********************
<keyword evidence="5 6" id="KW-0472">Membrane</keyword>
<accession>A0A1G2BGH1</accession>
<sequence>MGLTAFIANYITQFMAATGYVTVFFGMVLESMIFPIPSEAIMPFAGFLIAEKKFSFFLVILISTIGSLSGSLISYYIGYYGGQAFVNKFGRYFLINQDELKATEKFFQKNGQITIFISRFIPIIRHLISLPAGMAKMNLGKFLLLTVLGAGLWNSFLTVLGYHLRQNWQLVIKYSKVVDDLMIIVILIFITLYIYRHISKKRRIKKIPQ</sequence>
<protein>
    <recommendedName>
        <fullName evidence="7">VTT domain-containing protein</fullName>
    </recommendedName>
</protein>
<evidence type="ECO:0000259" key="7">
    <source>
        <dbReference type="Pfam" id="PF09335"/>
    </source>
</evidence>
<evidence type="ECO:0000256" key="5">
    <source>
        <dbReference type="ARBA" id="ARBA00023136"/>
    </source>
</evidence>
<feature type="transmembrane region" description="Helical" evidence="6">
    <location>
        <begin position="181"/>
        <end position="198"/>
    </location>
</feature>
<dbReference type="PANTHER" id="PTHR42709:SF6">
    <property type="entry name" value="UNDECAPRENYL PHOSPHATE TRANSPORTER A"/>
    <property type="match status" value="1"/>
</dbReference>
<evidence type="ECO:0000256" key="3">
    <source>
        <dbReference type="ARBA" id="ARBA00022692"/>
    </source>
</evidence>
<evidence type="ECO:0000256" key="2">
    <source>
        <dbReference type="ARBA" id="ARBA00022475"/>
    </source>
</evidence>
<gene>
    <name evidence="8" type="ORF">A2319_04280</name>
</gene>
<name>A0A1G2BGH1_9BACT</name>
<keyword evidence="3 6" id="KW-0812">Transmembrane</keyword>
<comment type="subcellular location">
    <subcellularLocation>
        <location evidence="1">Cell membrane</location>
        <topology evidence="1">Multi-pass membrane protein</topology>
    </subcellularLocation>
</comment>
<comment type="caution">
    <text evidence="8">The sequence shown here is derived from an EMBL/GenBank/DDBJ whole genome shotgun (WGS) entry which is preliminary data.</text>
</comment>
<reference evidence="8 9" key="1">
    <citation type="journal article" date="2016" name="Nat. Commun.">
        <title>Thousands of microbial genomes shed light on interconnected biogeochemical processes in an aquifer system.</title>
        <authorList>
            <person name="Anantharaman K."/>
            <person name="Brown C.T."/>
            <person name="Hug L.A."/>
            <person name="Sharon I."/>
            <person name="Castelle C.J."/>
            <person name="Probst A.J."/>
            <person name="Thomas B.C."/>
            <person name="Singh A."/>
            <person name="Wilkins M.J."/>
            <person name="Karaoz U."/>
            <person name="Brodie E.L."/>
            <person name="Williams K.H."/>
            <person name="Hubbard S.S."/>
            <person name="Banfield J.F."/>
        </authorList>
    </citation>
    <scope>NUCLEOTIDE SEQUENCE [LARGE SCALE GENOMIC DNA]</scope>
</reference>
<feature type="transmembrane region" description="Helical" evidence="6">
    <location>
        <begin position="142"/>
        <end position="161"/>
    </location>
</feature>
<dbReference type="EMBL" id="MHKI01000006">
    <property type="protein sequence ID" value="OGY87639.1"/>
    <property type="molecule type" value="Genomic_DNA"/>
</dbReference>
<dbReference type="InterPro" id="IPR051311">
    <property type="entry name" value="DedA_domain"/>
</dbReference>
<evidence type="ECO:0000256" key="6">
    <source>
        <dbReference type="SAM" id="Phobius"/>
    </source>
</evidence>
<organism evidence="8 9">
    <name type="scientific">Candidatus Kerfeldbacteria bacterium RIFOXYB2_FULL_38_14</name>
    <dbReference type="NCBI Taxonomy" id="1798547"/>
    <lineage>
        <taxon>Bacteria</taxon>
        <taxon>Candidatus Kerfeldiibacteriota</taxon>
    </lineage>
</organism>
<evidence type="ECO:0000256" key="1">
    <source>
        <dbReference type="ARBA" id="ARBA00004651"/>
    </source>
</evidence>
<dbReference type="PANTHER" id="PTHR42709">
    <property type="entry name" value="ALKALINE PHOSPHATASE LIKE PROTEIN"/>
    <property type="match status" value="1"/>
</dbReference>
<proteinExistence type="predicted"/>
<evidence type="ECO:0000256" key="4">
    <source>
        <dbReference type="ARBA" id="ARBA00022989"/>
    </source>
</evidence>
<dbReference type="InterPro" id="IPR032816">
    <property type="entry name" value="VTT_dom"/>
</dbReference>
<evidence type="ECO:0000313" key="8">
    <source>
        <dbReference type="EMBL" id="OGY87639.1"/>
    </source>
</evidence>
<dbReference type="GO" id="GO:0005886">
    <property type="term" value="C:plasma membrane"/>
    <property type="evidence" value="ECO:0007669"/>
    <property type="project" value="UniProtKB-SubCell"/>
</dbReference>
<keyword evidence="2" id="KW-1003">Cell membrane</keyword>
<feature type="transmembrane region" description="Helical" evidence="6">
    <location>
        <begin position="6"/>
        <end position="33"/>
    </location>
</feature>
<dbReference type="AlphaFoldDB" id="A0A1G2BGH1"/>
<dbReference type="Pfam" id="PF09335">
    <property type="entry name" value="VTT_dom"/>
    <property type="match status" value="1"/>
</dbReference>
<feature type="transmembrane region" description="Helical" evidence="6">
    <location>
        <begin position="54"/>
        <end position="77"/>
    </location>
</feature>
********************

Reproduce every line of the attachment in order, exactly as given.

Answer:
<keyword evidence="5 6" id="KW-0472">Membrane</keyword>
<accession>A0A1G2BGH1</accession>
<sequence>MGLTAFIANYITQFMAATGYVTVFFGMVLESMIFPIPSEAIMPFAGFLIAEKKFSFFLVILISTIGSLSGSLISYYIGYYGGQAFVNKFGRYFLINQDELKATEKFFQKNGQITIFISRFIPIIRHLISLPAGMAKMNLGKFLLLTVLGAGLWNSFLTVLGYHLRQNWQLVIKYSKVVDDLMIIVILIFITLYIYRHISKKRRIKKIPQ</sequence>
<protein>
    <recommendedName>
        <fullName evidence="7">VTT domain-containing protein</fullName>
    </recommendedName>
</protein>
<evidence type="ECO:0000259" key="7">
    <source>
        <dbReference type="Pfam" id="PF09335"/>
    </source>
</evidence>
<evidence type="ECO:0000256" key="5">
    <source>
        <dbReference type="ARBA" id="ARBA00023136"/>
    </source>
</evidence>
<feature type="transmembrane region" description="Helical" evidence="6">
    <location>
        <begin position="181"/>
        <end position="198"/>
    </location>
</feature>
<dbReference type="PANTHER" id="PTHR42709:SF6">
    <property type="entry name" value="UNDECAPRENYL PHOSPHATE TRANSPORTER A"/>
    <property type="match status" value="1"/>
</dbReference>
<evidence type="ECO:0000256" key="3">
    <source>
        <dbReference type="ARBA" id="ARBA00022692"/>
    </source>
</evidence>
<evidence type="ECO:0000256" key="2">
    <source>
        <dbReference type="ARBA" id="ARBA00022475"/>
    </source>
</evidence>
<gene>
    <name evidence="8" type="ORF">A2319_04280</name>
</gene>
<name>A0A1G2BGH1_9BACT</name>
<keyword evidence="3 6" id="KW-0812">Transmembrane</keyword>
<comment type="subcellular location">
    <subcellularLocation>
        <location evidence="1">Cell membrane</location>
        <topology evidence="1">Multi-pass membrane protein</topology>
    </subcellularLocation>
</comment>
<comment type="caution">
    <text evidence="8">The sequence shown here is derived from an EMBL/GenBank/DDBJ whole genome shotgun (WGS) entry which is preliminary data.</text>
</comment>
<reference evidence="8 9" key="1">
    <citation type="journal article" date="2016" name="Nat. Commun.">
        <title>Thousands of microbial genomes shed light on interconnected biogeochemical processes in an aquifer system.</title>
        <authorList>
            <person name="Anantharaman K."/>
            <person name="Brown C.T."/>
            <person name="Hug L.A."/>
            <person name="Sharon I."/>
            <person name="Castelle C.J."/>
            <person name="Probst A.J."/>
            <person name="Thomas B.C."/>
            <person name="Singh A."/>
            <person name="Wilkins M.J."/>
            <person name="Karaoz U."/>
            <person name="Brodie E.L."/>
            <person name="Williams K.H."/>
            <person name="Hubbard S.S."/>
            <person name="Banfield J.F."/>
        </authorList>
    </citation>
    <scope>NUCLEOTIDE SEQUENCE [LARGE SCALE GENOMIC DNA]</scope>
</reference>
<feature type="transmembrane region" description="Helical" evidence="6">
    <location>
        <begin position="142"/>
        <end position="161"/>
    </location>
</feature>
<dbReference type="EMBL" id="MHKI01000006">
    <property type="protein sequence ID" value="OGY87639.1"/>
    <property type="molecule type" value="Genomic_DNA"/>
</dbReference>
<dbReference type="InterPro" id="IPR051311">
    <property type="entry name" value="DedA_domain"/>
</dbReference>
<evidence type="ECO:0000256" key="6">
    <source>
        <dbReference type="SAM" id="Phobius"/>
    </source>
</evidence>
<organism evidence="8 9">
    <name type="scientific">Candidatus Kerfeldbacteria bacterium RIFOXYB2_FULL_38_14</name>
    <dbReference type="NCBI Taxonomy" id="1798547"/>
    <lineage>
        <taxon>Bacteria</taxon>
        <taxon>Candidatus Kerfeldiibacteriota</taxon>
    </lineage>
</organism>
<evidence type="ECO:0000256" key="1">
    <source>
        <dbReference type="ARBA" id="ARBA00004651"/>
    </source>
</evidence>
<dbReference type="PANTHER" id="PTHR42709">
    <property type="entry name" value="ALKALINE PHOSPHATASE LIKE PROTEIN"/>
    <property type="match status" value="1"/>
</dbReference>
<proteinExistence type="predicted"/>
<evidence type="ECO:0000256" key="4">
    <source>
        <dbReference type="ARBA" id="ARBA00022989"/>
    </source>
</evidence>
<dbReference type="InterPro" id="IPR032816">
    <property type="entry name" value="VTT_dom"/>
</dbReference>
<evidence type="ECO:0000313" key="8">
    <source>
        <dbReference type="EMBL" id="OGY87639.1"/>
    </source>
</evidence>
<dbReference type="GO" id="GO:0005886">
    <property type="term" value="C:plasma membrane"/>
    <property type="evidence" value="ECO:0007669"/>
    <property type="project" value="UniProtKB-SubCell"/>
</dbReference>
<keyword evidence="2" id="KW-1003">Cell membrane</keyword>
<feature type="transmembrane region" description="Helical" evidence="6">
    <location>
        <begin position="6"/>
        <end position="33"/>
    </location>
</feature>
<dbReference type="AlphaFoldDB" id="A0A1G2BGH1"/>
<dbReference type="Pfam" id="PF09335">
    <property type="entry name" value="VTT_dom"/>
    <property type="match status" value="1"/>
</dbReference>
<feature type="transmembrane region" description="Helical" evidence="6">
    <location>
        <begin position="54"/>
        <end position="77"/>
    </location>
</feature>